Grand Challenge Award

Tumors as Walkable 3D Models

UZH Professor Bernd Bodenmiller is part of an international research team that has won a Grand Challenge Award of Cancer Research UK. The goal of this new and important research award is to generate high-definition, interactive 3D maps of entire tumors, so opening up new avenues for cancer research and medicine.

Kurt Bodenmueller

Bernd Bodenmiller
Bernd Bodenmiller
As part of an international research team, UZH Professor Bernd Bodenmiller is seeking to make a crucial advance in precision medicine for the diagnosis and treatment of cancer. (Image: John Nicholson)

With its Grand Challenge Awards, the leading UK non-profit organization Cancer Research UK (CRUK) is breaking new ground in promoting research into the disease and the treatment of tumors. The ambitious aim of the new GBP 20 million research grants is to revolutionize the way in which tumors are diagnosed and treated. More than 400 research groups from 200 renowned institutions spanning 25 countries applied to tackle one of the seven grand challenges set. The winners have now been announced, and among them is the team of Bernd Bodenmiller, UZH Professor for Quantitative Biology at the Institute of Molecular Life Sciences.

Interactive Virtual 3D Map with Single-Cell Resolution

“This research project is aimed at measuring and analyzing tumors in an entirely new and comprehensive manner,” says systems biologist Bernd Bodenmiller, adding that existing research methods have taken too little account of the immense complexity of human tumors. Tumors are in fact made up of many millions of cells, dynamically interacting with each other. Besides the cancer cells themselves, another crucial factor in terms of prognosis and treatment response is the tumor microclimate, comprising immune cells, the cells in the support tissue and blood vessels, fat and muscle cells, and a wide range of other cell types.

The project will now seek to analyze and map out breast cancer tumors in their entirety. “Our initial goal is to generate a 3D map of breast cancer tumors with resolution at the cellular and molecular levels. Moving on from that, we will use virtual reality imaging to visualize and analyze these data,” says Bodenmiller, adding that this will pave the way for a fundamentally new understanding of tumors for researchers, doctors, and patients alike.

The multi-disciplinary consortium taking on this ambitious task comprises ten research teams from the UK, Switzerland, and the US, and is headed by University of Cambridge Professor Greg Hannon. Also on board is a company that develops virtual reality software as well as representatives of patient organizations. The consortium unites the expertise and technological know-how of individual groups that are international leaders in tumor biology, tumor tissue analysis, and data analysis.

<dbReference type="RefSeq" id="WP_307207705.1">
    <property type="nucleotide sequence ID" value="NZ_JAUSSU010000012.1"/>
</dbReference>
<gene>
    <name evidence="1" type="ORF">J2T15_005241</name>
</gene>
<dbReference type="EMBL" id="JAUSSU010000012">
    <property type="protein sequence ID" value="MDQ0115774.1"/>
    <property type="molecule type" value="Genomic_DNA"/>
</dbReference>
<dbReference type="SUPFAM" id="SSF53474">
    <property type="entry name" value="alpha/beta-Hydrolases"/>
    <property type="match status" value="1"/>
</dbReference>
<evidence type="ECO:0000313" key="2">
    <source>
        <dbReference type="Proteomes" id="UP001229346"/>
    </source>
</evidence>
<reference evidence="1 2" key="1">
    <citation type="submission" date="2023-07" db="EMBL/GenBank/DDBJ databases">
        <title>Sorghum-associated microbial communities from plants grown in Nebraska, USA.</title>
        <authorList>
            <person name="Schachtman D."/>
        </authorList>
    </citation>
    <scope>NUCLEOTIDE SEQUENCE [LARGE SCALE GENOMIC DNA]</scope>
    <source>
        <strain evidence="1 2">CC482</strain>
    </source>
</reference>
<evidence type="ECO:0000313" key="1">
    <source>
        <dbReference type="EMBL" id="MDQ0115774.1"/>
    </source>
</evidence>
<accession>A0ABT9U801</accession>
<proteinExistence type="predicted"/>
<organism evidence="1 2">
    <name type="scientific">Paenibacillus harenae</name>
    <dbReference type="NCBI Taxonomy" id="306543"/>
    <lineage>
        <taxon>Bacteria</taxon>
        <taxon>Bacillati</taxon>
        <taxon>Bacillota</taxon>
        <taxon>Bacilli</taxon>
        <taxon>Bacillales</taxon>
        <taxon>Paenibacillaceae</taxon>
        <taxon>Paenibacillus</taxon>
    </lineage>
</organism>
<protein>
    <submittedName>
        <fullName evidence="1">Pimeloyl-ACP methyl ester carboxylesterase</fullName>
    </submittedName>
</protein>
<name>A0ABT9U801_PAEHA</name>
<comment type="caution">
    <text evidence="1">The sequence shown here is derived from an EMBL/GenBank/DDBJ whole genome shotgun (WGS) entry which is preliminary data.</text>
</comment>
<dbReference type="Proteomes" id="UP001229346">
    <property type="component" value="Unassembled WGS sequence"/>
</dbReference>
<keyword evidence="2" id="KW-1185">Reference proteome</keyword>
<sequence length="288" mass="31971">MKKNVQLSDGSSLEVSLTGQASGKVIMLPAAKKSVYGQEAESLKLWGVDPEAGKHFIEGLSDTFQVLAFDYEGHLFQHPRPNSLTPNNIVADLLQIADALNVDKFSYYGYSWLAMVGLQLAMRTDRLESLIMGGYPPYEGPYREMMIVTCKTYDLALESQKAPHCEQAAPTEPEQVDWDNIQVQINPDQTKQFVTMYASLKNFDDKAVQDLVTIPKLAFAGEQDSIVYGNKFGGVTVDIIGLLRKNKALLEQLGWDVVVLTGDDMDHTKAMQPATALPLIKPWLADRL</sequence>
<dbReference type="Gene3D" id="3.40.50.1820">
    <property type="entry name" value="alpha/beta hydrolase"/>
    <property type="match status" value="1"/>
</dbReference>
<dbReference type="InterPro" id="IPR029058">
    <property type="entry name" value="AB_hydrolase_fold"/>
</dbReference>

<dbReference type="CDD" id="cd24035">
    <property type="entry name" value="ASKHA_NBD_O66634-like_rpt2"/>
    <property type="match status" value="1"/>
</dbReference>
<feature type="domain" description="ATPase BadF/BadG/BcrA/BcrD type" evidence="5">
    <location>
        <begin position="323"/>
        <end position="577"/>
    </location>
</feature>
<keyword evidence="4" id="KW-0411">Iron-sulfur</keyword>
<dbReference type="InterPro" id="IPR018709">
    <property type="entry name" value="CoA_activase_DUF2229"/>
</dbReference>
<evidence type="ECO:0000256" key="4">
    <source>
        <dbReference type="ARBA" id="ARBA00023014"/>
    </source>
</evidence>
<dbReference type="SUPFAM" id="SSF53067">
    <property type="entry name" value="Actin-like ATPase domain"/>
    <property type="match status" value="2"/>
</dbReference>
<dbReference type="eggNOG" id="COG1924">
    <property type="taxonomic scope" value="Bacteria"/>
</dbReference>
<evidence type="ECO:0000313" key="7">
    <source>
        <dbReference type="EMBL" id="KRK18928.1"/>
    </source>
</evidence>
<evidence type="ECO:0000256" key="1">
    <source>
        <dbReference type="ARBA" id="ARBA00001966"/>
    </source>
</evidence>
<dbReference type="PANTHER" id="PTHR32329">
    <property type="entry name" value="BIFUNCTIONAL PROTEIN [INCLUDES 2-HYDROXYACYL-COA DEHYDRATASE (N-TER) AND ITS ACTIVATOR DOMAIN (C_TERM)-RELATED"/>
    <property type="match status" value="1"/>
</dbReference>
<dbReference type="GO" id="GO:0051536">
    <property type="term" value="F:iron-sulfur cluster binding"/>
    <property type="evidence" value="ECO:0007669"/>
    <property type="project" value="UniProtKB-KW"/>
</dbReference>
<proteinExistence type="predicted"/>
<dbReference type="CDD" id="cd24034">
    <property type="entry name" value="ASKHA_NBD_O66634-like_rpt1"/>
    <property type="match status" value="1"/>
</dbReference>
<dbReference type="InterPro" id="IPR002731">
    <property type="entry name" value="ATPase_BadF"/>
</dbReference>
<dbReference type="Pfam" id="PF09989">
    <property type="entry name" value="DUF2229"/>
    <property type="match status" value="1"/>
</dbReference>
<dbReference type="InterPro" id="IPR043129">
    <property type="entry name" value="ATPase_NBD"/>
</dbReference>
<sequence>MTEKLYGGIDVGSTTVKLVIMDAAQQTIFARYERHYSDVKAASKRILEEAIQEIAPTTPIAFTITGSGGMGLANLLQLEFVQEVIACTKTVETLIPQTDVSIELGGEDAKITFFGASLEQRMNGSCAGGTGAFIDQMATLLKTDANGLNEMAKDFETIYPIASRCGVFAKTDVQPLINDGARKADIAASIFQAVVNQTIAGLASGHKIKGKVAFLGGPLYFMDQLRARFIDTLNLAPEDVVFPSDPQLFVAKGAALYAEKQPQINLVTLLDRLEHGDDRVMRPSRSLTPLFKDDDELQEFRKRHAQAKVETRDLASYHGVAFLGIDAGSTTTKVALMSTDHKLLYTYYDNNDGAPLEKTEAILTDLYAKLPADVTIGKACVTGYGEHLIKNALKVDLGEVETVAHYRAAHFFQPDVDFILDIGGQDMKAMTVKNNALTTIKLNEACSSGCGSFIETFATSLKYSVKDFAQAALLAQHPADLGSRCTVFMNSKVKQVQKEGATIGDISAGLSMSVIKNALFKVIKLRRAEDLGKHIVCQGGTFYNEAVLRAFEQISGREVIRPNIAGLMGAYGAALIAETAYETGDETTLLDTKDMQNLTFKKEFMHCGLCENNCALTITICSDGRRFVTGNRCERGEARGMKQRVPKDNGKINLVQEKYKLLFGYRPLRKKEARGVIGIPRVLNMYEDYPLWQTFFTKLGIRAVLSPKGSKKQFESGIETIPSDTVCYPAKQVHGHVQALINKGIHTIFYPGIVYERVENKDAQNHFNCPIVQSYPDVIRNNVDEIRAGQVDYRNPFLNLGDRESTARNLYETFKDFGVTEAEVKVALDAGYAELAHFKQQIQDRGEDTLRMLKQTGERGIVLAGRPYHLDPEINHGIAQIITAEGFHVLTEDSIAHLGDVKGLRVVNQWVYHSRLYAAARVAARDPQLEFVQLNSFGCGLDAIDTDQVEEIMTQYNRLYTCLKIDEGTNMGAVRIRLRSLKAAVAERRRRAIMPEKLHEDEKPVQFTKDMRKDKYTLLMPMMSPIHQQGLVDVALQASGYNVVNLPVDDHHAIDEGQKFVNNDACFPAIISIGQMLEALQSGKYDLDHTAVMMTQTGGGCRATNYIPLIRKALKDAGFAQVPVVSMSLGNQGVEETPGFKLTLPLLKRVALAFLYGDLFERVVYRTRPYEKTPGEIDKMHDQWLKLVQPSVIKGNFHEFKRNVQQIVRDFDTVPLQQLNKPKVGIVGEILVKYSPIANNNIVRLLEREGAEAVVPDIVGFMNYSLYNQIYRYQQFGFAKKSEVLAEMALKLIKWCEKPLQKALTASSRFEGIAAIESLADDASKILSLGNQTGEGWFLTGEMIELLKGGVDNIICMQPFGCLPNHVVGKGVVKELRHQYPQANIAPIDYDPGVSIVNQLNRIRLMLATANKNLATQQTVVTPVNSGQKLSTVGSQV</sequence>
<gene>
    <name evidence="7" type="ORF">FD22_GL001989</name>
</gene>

Precision Medicine for Personalized Cancer Diagnostics and Treatment

Porträt Bodenmiller
“This will be by far the most thorough analysis of a tumor ever carried out": Bernd Bodenmiller. (Image: John Nicholson)

The individual teams will start by analyzing a single breast cancer tumor, with all the information then being brought together in a central database. The next step will be to create a spatial representation of the millions of tumor cells from this vast array of data using virtual reality software. Bernd Bodenmiller adds: “This will be by far the most thorough analysis of a tumor ever carried out. We won’t just be looking at the behavior of a cancer cell, we will be examining how a tumor interacts and functions within its microenvironment.”

As soon as the 3D model of the tumor is complete, analysis methods will be developed to deliver extensive insights into the relationships between the different cell populations. For example, one aim is make it possible to determine the heterogeneity of a given tumor much more comprehensively. While allowing for much more precise diagnoses for individual patients, this should also make it possible to simulate the effect of specific substances or immune cells used in immunotherapy on the tumor as a whole.

Personalized diagnostics and treatment

“The possibility of being able to ‘walk through’ an individual tumor in its entirety will also bring enormous changes in the way tumor biologists and cancer specialists work together,” asserts Bodenmiller. This combination of comprehensive tumor diagnostics and computer-supported 3D simulation is ultimately to be deployed in clinics, thus benefiting patients. The key facet here is precision medicine, i.e. the interplay between personalized diagnostics and treatment. The more we know about a patient’s tumor, the more precisely the individual therapy can be tailored to it and the greater the success of the treatment.

Once the system has been set up for the first tumor, a total of 1,000 breast cancer tumors are to be added in the following years. Bernd Bodenmiller dismisses the notion that this sounds like science fiction: “All the analysis methods and databases of the teams involved already exist, and so too does the prototype of the virtual reality software. What we have to do now is harness these individual techniques and expertise together.” Bodenmiller’s team will initially have at least GBP 1.5 million at their disposal from the joint pot of money. The green light is scheduled for mid-2017.

Kurt Bodenmueller, Media Relations UZH

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